Posted on Monday, December 23, 2019

Part 2 of a 2-part blog about the work of the Financial Accounting Standards Board (FASB) on the US GAAP Taxonomy

Donna Johaneman, Senior Project Manager XBRL, FASB; and Louis Matherne, Chief of Taxonomy Development, FASB

XBRL is a data standard that has structure to efficiently transport financial data (in addition to other types of data). When a piece of financial information, like “assets” is reported in XBRL format, it carries with it metadata that consistently conveys the data field name, definition, time period, currency (units), level of precision (decimals), reporting entity, and potentially other information that helps the receiver understand the exact meaning of the data point.

But XBRL is not an accounting standard, like Generally Accepted Accounting Principles (GAAP) or International Financial Reporting Standards (IFRS). As a data standard, it is designed to support an existing accounting standard by unambiguously conveying details about that accounting standard reporting requirement. For example, a term like “assets” when used in a financial statement prepared using GAAP, has a pre-specified definition, an allowable period type (instant), a data type (monetary), and a balance type (debit) in the related taxonomy. The definition comes from the GAAP standards.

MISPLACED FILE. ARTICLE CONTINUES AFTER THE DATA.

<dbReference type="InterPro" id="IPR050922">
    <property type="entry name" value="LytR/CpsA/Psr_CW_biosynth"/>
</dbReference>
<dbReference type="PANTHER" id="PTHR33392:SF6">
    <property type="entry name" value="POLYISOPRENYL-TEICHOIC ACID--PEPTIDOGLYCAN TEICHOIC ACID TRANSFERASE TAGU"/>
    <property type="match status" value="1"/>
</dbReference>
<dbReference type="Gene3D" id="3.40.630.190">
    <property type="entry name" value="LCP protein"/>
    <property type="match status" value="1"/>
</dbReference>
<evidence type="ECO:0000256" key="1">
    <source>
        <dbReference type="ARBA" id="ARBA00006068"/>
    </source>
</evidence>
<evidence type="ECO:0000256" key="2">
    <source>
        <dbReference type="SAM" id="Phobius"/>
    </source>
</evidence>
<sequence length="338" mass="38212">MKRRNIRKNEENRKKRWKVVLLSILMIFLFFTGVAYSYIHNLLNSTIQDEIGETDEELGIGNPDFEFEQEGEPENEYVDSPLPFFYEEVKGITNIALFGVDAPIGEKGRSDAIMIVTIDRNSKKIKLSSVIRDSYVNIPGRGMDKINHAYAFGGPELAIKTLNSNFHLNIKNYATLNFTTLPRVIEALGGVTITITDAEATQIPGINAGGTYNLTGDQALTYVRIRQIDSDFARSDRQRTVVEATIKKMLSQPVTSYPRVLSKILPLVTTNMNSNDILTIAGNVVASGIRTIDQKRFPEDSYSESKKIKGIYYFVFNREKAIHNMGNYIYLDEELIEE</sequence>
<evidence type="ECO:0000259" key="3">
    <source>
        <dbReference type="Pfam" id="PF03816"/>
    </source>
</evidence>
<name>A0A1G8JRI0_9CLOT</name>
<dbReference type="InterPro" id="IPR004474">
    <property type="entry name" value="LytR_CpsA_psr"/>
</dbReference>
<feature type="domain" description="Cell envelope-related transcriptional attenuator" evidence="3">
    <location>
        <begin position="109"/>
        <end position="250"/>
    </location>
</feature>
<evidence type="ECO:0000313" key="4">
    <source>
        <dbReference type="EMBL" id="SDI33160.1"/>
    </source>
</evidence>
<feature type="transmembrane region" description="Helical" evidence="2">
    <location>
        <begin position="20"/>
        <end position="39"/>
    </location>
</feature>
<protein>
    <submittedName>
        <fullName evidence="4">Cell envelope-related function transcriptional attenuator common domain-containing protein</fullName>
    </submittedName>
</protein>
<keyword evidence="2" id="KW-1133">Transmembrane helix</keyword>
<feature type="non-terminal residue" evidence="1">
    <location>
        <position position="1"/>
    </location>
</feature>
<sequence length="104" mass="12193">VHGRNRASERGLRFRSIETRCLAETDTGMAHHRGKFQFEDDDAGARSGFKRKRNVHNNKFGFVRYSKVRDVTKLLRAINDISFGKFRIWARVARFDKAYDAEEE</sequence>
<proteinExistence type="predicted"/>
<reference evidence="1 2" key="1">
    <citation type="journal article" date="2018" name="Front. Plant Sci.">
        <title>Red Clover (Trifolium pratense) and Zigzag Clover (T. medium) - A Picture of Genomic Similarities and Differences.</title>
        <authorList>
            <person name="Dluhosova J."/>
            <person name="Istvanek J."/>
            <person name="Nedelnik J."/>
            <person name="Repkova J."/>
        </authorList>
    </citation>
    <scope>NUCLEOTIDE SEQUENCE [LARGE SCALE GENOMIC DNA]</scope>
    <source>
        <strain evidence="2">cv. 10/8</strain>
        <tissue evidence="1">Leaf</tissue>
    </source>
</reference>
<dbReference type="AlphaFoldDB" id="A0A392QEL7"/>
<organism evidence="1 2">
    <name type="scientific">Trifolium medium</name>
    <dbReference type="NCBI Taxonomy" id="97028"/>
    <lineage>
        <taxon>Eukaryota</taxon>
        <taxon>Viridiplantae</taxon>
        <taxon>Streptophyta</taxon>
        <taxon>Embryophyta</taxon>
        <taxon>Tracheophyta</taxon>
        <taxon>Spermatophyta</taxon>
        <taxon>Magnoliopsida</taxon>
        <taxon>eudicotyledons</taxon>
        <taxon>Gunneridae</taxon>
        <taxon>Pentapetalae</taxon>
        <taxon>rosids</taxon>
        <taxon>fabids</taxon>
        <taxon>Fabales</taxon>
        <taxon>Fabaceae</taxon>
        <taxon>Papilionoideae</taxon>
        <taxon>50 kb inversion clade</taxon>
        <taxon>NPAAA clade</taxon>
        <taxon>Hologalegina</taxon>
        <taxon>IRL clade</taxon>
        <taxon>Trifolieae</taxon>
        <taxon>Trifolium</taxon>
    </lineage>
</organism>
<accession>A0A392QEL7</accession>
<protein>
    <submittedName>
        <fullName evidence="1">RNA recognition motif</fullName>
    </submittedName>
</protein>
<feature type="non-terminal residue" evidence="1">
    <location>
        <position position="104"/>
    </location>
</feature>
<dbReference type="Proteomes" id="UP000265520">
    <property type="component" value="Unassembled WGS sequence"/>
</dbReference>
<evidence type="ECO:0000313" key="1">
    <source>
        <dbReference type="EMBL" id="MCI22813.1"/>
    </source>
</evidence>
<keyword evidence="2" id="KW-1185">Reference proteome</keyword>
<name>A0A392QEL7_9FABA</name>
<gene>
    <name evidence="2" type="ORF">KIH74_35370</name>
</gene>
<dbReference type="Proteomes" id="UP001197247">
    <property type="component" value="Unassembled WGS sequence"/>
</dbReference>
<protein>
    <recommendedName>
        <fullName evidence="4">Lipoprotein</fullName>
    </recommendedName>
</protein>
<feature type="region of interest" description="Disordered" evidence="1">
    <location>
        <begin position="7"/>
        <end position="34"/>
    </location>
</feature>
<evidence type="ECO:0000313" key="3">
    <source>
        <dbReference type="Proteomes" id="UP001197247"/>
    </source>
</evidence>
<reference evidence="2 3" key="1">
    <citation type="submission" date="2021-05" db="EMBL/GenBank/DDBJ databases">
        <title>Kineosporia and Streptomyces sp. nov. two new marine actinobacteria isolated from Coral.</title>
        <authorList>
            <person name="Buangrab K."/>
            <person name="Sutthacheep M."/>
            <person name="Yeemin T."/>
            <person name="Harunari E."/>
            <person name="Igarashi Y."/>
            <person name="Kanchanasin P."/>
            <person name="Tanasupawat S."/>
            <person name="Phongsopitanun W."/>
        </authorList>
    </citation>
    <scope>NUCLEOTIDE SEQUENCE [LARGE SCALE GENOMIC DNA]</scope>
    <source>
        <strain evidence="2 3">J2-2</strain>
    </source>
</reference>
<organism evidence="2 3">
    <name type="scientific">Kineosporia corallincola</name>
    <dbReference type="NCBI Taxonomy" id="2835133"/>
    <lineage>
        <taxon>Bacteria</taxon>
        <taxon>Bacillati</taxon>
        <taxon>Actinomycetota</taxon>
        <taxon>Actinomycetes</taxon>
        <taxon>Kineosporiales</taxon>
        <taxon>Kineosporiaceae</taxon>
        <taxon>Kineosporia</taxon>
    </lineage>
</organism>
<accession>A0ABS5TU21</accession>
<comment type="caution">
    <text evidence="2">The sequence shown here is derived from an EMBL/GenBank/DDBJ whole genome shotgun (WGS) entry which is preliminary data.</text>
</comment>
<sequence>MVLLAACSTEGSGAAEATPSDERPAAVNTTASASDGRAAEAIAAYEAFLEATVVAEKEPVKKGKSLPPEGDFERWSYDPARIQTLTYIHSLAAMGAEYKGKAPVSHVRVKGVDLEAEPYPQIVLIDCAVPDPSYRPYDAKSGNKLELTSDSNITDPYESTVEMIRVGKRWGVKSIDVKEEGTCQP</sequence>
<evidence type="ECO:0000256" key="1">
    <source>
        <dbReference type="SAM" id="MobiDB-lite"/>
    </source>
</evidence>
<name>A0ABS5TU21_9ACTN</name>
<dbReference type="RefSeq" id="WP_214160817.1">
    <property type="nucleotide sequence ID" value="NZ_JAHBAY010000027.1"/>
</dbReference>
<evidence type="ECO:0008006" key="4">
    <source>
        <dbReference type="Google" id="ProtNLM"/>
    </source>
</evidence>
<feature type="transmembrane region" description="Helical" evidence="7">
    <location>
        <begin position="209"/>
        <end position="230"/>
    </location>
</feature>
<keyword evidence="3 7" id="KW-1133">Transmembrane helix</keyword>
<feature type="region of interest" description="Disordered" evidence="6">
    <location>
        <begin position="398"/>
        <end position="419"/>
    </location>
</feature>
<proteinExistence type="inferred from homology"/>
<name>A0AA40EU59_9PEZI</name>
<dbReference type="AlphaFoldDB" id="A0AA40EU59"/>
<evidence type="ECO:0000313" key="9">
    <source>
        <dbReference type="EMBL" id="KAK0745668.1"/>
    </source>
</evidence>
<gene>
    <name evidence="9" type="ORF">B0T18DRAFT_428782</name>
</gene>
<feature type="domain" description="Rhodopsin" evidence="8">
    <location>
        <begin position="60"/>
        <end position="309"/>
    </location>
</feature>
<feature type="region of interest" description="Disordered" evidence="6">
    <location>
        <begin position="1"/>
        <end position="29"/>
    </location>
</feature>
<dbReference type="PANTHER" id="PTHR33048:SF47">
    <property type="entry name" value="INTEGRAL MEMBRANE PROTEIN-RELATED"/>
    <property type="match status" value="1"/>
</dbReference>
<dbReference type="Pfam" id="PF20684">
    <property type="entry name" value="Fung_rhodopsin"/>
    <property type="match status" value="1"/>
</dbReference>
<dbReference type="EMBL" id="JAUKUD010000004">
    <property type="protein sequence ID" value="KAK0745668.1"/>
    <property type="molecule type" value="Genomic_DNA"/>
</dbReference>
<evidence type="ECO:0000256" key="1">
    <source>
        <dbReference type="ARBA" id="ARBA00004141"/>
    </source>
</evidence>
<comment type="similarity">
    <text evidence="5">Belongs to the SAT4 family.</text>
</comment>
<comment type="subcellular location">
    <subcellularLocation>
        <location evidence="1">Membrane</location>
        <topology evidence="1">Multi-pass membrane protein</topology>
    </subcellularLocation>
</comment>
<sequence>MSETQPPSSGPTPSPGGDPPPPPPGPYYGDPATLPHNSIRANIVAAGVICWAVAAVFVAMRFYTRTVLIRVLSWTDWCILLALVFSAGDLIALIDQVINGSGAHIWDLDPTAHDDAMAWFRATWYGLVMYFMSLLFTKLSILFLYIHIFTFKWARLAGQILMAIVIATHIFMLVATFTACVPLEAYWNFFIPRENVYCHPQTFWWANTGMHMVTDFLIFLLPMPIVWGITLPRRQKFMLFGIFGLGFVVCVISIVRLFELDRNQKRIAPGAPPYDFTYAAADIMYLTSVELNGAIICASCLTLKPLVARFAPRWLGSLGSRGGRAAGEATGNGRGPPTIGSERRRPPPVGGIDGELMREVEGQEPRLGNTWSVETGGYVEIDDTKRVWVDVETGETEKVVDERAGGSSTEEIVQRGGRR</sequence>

XBRL, combined with standards like GAAP, enables the creation of consistent, transportable, unambiguously understood data. The accounting standard and the data standard make a powerful combination.

A coordinated approach to building standards

The US GAAP Financial Reporting Taxonomy (Taxonomy) is a comprehensive set of standardized data fields that are digitized through the XBRL data standard. Since 2010, the Financial Accounting Standards Board (FASB) has had a team of accounting and technology staff in place, responsible for expanding on, and maintaining that Taxonomy, which is used today by 6,000 public companies reporting to the U.S. Securities and Exchange Commission (SEC). FASB Taxonomy Staff work closely with the FASB Project Staff, which is responsible for projects setting the accounting standards.